Check out these stats about the prevalence and effect of porn, they’ll make you shudder:

The sex industry is the largest and most profitable industry in the world. Internet porn in the UK receives more traffic than social networks, shopping, news and media, email, finance, gaming and travel. Just one porn site, Pornhub, receives over 1.68 million visits per hour.

And what exactly is it people are looking for? Well, disturbingly, ‘teen’ is the most searched term and total searches for teen-related porn reached an estimated 500,000 daily in March 2013.

What are they finding on these sites? Violent sex. 88.2% of top rated porn scenes contain aggressive acts.  Only 9.9% of the top selling scenes analyzed contained behaviors such as kissing, laughing, caressing, or verbal compliments.

Who’s accessing this stuff? Apparently it’s not just adults. Surveys reveal that children as young as 11 years old are regularly accessing this hardcore pornography.

What effect is this having on us? Studies show that after viewing pornography men are more likely to:
            Report decreased empathy for rape victims
            Have increasingly aggressive behavioral tendencies
Report believing that women who dress provocatively deserves to be raped
Report anger at women who flirt but then refuse to have sex
Report decreased sexual interest in their girlfriends or wives
Report increased interest in coercing partners into unwanted sex acts

It’s no surprise that the leading anti-porn activist Gail Dines said in our interview with her, that porn has nothing to do with making love; it’s actually about making hate. And that’s the essence of sin, it’s about a lack of love, it’s about broken relationships, our relationship with ourselves, with others, and with God. Porn seems to tick those boxes. As Jesus said, lust can undermine your marriage and your relationship with God (Matt. 5:27-30). When we engage in lust we dehumanizes others, and in so doing we dehumanize ourselves.

Porn, then, is no small issue. As Gail Dines said, porn is one of the major public health issues of our time. And so we all need to be aware of the issues and take a stand.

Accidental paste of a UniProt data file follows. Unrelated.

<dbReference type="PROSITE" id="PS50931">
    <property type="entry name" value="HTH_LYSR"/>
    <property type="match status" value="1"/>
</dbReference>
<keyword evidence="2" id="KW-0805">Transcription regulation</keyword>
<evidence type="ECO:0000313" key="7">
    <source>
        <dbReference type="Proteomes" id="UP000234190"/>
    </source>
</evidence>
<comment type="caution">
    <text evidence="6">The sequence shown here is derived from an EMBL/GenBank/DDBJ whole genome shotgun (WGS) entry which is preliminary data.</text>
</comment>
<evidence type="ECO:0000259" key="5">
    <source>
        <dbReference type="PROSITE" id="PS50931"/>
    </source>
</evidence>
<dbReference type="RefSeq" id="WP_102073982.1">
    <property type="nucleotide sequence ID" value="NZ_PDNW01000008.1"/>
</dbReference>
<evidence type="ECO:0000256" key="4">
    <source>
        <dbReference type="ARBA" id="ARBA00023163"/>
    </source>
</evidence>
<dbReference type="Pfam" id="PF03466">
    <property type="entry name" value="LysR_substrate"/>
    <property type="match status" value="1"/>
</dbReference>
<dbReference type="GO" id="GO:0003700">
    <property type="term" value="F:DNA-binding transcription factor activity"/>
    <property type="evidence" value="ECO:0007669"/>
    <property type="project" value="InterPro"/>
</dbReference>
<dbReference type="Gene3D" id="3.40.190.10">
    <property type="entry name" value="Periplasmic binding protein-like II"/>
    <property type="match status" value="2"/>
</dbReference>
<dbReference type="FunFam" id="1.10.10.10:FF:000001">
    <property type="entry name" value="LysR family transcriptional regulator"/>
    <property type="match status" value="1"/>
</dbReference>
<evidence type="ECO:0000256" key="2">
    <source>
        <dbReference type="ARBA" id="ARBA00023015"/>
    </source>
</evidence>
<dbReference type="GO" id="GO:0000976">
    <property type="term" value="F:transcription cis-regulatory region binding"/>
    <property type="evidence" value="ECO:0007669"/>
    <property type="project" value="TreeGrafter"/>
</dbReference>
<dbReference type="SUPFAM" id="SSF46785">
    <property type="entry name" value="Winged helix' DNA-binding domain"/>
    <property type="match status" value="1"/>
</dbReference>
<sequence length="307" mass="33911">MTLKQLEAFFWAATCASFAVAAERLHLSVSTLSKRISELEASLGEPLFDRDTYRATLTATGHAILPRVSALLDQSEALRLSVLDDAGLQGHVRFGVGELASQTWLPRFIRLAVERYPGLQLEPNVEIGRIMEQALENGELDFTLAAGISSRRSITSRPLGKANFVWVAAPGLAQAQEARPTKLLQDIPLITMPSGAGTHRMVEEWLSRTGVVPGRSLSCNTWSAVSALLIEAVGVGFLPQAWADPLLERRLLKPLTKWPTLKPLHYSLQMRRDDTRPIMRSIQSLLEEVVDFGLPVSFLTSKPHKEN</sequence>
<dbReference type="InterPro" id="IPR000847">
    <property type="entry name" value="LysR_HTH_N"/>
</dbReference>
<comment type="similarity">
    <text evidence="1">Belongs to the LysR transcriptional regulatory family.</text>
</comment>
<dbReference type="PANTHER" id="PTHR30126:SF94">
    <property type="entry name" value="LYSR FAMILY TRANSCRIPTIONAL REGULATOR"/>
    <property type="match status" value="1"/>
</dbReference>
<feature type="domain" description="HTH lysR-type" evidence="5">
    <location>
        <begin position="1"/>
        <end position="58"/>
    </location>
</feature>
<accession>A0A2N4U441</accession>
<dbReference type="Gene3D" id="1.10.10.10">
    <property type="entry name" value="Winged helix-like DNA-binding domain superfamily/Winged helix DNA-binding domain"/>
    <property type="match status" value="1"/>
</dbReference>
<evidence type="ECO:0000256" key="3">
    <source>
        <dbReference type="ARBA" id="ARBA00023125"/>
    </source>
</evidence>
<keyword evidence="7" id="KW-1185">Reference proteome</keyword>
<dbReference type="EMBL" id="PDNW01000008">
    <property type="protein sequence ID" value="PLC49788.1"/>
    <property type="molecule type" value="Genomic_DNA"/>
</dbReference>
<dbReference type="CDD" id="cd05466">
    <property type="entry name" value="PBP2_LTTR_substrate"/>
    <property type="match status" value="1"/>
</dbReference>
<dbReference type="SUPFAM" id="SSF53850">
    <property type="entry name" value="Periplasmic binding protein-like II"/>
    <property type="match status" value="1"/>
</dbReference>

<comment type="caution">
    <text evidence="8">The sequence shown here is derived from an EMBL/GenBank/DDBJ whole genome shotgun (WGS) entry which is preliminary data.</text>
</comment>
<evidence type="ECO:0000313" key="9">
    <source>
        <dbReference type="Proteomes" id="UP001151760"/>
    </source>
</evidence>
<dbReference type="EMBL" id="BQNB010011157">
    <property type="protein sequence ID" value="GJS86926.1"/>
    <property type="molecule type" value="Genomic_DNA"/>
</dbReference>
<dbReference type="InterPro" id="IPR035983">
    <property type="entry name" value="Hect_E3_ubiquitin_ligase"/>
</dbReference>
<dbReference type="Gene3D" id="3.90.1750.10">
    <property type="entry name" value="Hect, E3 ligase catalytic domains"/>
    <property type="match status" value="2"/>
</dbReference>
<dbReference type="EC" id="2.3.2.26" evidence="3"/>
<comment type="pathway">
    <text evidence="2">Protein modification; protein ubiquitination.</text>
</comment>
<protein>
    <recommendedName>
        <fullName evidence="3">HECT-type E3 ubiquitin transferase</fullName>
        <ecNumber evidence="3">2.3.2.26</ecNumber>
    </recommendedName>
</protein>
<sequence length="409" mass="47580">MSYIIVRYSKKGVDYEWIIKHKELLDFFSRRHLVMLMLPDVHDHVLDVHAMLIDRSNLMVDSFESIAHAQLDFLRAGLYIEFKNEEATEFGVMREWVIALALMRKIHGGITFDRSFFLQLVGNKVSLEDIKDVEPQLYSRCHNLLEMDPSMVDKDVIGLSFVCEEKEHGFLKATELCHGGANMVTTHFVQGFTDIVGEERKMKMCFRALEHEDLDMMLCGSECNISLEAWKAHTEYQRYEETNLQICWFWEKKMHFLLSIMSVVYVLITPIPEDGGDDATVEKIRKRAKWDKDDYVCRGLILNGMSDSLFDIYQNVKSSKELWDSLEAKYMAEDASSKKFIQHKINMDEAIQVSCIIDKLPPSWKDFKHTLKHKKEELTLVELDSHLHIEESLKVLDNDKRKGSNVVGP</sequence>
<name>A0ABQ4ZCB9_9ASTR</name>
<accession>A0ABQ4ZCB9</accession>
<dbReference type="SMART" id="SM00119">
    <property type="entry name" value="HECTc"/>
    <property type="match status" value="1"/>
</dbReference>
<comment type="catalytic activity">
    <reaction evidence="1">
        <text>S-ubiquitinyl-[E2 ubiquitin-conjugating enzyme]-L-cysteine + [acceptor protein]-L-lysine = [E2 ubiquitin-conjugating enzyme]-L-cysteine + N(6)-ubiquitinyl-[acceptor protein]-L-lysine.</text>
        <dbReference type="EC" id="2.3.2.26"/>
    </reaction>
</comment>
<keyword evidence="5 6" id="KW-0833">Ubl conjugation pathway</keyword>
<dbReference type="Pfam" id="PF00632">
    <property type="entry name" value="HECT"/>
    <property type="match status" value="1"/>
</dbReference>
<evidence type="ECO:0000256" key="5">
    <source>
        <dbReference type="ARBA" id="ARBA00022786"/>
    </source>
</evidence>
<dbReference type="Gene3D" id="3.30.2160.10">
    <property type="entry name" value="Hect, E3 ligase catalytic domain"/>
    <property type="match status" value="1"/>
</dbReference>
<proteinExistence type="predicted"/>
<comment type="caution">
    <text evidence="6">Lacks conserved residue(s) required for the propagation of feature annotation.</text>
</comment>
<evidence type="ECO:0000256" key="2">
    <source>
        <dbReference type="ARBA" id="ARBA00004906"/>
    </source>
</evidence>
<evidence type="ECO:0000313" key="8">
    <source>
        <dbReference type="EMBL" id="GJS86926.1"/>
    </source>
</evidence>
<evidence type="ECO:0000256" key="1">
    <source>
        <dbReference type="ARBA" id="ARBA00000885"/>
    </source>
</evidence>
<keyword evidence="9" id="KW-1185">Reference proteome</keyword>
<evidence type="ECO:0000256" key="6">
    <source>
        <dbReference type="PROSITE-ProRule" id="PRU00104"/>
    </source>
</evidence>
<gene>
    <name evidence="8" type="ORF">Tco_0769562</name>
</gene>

For more information about how porn is shaping our culture and what we can do about it, read Gail’ss book, ‘Pornland: How Porn isHijacking our Sexuality’, and visit the Stop Porn Culture website.

Friday, 23 May 2014

Inequality, the root of all evil?

You’d be a brave person to suggest that society is anything but a hugely unequal place. Even though we’re all relatively better of than at any point in history, the rich are getting richer, while the rest of us stay the same, or over the last few years slowly become poorer. Why? Because the return on investment and capital will always do better than the return on labour.

What we’re just starting to realise though, is the effect this is having on us all, poor and rich alike. The leading voice in this field is the social epidemiologist Richard Wilkinson. His thesis is in essence a simple one, lying behind society’s ills is this one major issue, inequality. Think of a mental or physical health problem that’s blighting society and Dr Wilkinson will show you how the ever-increasing gap between rich and poor is the cause.

If you want to know why this is, have a listen to our recent interview with Dr Wilkinson. His research shows, in nutshell, that the issue is a pyscho-social one, i.e. it hurts to live in a world that says our value is found in material success but then denies us that success. The 2011 riots were a good example of this. As Dr Wilkinson pointed out in the interview, the kids from the poor estates weren’t looting for bread and water; they were stealing status good, i.e. large screen TVs and trainers.

So what do we do about it? My disappointment with Dr Wilkinson solution was the way he underplayed individual responsibility. His answer was largely a political one (which of course is important). But I think though the NT writers might argue that the solution is a spiritual and relational one. Surveys have clearly shown that people of faith are happier and more content, and I suspect this is because we don’t place so much value on material success. We know that our core sense of identity and worth is found in God’s love. And this is not to say, of course, that we just accept the unequal nature of our society. No, when we see a need we sell our ‘lands and houses’ and give. And we don’t do this in a detached ‘charitable’ kind of way, we actually invite those in need into our community.

Richard Wilkinson is only really reminding us what Paul taught 2000 years ago, that ‘the love of money is the root of all kinds of evil’. Our job therefore as a Christian community is to demonstrate to the world what is of true value and worth, and to show the world the holistic wellbeing that comes from living out this conviction.